That’s why Paul begins what we just read the way he does.  How do you know your suffering will not have the last word?   Because, Jesus in his suffering and death guaranteed it won’t.  That’s what it means when Paul says that you and I are justified.   It means, all our suffering, even the suffering we bring on ourselves, on that cross, God made right.  God rectified it. God resolved it.  God paid for it.    In Jesus, God took on the full force of evil with all the senseless and unjust suffering it brings, and he did it for us.    And did evil get the last word there?  Was Jesus’ death the end of the story?  No, Jesus’ story did not end there.   It didn’t even end at the empty tomb.  It still hasn’t ended.   And it will not end until evil is totally banished and broken.  

You can know that your suffering is not the end of your story, because Jesus’ suffering was not the end of his.   And his story is now your story.   His glory is now your glory.   His love has now been poured into you.   And when you know that, then you know a truth that will empower you not simply to survive suffering, but to triumph in the midst of it, to even boast in it. 

Whatever suffering you face, you can know it will not write the end of your story.  God on that cross in his suffering wrote that.   And the more you know that, the more you will find in your suffering, endurance and character, and a hope that not even death can defeat.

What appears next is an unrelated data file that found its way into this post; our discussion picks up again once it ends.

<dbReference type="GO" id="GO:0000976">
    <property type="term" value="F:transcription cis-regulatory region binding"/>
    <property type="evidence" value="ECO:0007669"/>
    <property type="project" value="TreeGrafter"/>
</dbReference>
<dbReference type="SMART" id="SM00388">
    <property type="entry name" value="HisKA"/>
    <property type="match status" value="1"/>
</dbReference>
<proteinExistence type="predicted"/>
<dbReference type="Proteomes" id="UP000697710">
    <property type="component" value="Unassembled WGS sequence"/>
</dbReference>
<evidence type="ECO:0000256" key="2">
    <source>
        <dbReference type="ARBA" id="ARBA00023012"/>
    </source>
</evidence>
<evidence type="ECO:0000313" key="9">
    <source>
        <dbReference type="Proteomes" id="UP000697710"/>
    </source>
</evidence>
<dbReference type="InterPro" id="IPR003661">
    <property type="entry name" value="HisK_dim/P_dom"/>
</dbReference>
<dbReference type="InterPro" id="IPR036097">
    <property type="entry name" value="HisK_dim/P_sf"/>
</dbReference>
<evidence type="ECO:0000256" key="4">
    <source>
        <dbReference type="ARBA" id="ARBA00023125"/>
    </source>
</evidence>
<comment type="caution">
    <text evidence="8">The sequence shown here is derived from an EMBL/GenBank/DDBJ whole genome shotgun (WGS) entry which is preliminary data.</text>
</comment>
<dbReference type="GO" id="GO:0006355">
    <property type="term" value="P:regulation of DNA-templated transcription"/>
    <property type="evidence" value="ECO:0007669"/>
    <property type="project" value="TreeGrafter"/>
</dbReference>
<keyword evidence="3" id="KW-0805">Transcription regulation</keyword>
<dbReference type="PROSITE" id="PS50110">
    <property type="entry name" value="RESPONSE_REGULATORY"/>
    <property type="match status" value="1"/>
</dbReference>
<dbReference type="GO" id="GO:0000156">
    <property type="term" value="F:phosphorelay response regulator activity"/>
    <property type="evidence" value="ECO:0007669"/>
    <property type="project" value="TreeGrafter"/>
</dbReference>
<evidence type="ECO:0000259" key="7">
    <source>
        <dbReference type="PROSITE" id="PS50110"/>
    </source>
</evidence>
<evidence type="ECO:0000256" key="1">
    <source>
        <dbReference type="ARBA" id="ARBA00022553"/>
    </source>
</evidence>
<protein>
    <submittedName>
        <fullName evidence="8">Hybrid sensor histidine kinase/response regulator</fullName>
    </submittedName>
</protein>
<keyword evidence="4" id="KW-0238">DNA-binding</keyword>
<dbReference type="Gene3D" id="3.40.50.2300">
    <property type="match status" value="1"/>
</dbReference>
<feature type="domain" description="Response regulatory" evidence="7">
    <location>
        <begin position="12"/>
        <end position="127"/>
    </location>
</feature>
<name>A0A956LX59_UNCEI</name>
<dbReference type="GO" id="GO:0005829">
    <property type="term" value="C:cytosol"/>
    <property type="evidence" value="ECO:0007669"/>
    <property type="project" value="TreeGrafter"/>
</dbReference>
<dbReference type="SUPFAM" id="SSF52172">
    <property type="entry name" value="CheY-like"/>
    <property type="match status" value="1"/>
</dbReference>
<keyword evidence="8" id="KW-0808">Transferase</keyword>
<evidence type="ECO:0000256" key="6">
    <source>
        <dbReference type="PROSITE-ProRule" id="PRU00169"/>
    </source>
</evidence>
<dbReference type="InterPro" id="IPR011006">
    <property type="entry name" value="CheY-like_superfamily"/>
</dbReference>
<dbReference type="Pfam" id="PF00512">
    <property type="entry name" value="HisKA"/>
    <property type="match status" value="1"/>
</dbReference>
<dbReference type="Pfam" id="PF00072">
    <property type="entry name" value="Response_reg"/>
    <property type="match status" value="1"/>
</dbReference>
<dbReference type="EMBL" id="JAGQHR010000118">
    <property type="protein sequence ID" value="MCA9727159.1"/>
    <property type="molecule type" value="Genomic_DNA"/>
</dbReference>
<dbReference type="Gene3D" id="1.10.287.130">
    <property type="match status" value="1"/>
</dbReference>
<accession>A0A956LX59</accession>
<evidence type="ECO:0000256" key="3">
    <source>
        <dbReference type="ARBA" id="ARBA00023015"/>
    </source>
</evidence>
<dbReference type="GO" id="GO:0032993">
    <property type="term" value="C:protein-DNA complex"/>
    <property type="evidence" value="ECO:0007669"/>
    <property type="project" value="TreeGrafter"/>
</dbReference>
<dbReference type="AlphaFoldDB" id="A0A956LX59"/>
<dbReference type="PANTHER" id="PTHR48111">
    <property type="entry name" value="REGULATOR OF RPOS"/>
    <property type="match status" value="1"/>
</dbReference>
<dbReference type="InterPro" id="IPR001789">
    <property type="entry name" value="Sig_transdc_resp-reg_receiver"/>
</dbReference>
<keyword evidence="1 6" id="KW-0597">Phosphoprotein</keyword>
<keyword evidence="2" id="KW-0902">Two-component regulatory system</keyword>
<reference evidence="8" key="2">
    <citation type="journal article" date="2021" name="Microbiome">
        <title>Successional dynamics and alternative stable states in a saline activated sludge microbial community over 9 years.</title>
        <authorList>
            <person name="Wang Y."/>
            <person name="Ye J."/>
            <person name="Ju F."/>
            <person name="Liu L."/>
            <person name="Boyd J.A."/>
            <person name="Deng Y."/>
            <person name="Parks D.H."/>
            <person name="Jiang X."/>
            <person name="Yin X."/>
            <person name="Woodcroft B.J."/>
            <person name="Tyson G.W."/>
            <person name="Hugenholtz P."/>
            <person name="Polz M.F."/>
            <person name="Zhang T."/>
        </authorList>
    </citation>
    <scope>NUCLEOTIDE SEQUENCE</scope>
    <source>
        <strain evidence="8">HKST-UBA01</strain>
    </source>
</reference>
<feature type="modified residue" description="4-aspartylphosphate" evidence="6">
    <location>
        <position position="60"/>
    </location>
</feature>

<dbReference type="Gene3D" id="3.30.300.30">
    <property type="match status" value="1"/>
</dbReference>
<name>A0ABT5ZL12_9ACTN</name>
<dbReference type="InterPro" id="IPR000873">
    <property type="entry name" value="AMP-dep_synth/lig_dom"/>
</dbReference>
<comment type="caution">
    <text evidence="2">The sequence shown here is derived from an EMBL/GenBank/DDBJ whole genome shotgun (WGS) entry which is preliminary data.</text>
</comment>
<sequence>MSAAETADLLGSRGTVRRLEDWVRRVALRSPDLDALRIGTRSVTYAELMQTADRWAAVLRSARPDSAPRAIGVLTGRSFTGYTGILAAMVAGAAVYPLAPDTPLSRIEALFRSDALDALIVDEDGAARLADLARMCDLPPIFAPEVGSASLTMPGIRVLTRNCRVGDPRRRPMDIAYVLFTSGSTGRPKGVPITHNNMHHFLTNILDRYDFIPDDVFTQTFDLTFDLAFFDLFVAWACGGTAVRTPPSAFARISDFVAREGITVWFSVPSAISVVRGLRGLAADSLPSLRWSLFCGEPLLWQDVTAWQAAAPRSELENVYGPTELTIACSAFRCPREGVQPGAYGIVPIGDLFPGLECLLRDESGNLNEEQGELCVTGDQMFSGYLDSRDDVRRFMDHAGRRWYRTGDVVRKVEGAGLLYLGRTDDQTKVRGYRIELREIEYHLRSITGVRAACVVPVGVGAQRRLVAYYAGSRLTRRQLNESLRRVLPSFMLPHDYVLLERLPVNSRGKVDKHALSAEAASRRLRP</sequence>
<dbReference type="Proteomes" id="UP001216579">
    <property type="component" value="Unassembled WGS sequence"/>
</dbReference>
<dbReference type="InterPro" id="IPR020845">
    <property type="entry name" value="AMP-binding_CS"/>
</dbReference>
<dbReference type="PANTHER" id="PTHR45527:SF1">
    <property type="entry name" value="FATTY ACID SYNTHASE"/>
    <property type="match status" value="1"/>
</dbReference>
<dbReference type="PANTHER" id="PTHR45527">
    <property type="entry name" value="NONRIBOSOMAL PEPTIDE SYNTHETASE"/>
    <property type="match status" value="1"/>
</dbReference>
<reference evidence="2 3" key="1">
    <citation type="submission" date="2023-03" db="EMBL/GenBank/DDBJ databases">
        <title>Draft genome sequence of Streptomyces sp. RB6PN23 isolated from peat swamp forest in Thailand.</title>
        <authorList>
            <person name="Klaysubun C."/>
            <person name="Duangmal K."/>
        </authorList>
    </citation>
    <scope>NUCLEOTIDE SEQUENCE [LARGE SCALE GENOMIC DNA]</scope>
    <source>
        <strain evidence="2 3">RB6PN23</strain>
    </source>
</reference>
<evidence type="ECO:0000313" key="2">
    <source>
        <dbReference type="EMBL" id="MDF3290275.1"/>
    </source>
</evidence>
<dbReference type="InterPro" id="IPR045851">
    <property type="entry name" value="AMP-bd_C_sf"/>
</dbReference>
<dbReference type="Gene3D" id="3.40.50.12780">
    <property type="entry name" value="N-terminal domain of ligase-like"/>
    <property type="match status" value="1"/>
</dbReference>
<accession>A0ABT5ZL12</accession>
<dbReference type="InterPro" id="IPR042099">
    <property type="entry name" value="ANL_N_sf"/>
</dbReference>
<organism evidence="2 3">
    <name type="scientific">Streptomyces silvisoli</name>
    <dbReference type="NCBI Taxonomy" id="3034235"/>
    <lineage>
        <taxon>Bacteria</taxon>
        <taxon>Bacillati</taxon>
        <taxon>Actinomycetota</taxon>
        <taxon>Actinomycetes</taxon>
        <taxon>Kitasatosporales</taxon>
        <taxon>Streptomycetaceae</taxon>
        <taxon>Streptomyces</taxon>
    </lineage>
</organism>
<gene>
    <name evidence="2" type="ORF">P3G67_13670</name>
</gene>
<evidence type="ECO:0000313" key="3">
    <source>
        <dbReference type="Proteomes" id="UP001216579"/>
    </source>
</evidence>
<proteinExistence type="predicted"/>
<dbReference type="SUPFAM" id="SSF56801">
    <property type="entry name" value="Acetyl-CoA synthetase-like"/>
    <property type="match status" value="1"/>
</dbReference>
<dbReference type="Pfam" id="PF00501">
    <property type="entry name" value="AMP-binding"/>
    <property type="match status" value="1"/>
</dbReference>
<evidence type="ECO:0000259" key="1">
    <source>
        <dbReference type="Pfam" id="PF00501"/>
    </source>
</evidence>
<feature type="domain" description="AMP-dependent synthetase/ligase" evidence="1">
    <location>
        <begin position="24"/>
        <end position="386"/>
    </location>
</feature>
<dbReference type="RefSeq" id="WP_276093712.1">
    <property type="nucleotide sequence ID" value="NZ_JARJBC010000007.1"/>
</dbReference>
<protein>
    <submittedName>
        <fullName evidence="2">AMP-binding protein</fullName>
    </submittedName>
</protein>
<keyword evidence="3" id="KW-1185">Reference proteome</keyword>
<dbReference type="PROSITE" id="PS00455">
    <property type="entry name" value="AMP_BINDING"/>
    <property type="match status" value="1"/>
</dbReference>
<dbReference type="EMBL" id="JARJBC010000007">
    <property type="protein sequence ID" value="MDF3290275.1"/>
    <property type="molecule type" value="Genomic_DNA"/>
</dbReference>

Sunday, September 11, 2016

Why Perfectionism will Destroy You but Perfection Will Save You

When I was growing up, I had a bizarre theory about the television.   I figured if I could see them, then they could see me.    And this created a huge problem when it came to the Brady Bunch.    For those who remember it, the Brady Bunch told the story of this blended family, where the house was always put together, the parents never got angry, and the kids had nothing but the nicest problems.   I loved that show, but I was terrified of what the Brady’s might think of my family, the McGowan’s.   So before the show, I’d clean up the area around the TV.  I’d ask my siblings to dress nice and behave well.  I wanted the Brady’s to see us at our best.   But something always went wrong.  My dad would come in his t-shirt on the way to his workshop or my sisters would get in a fight.  Somehow, some way my family would find a way to embarrass me in front of the Brady’s.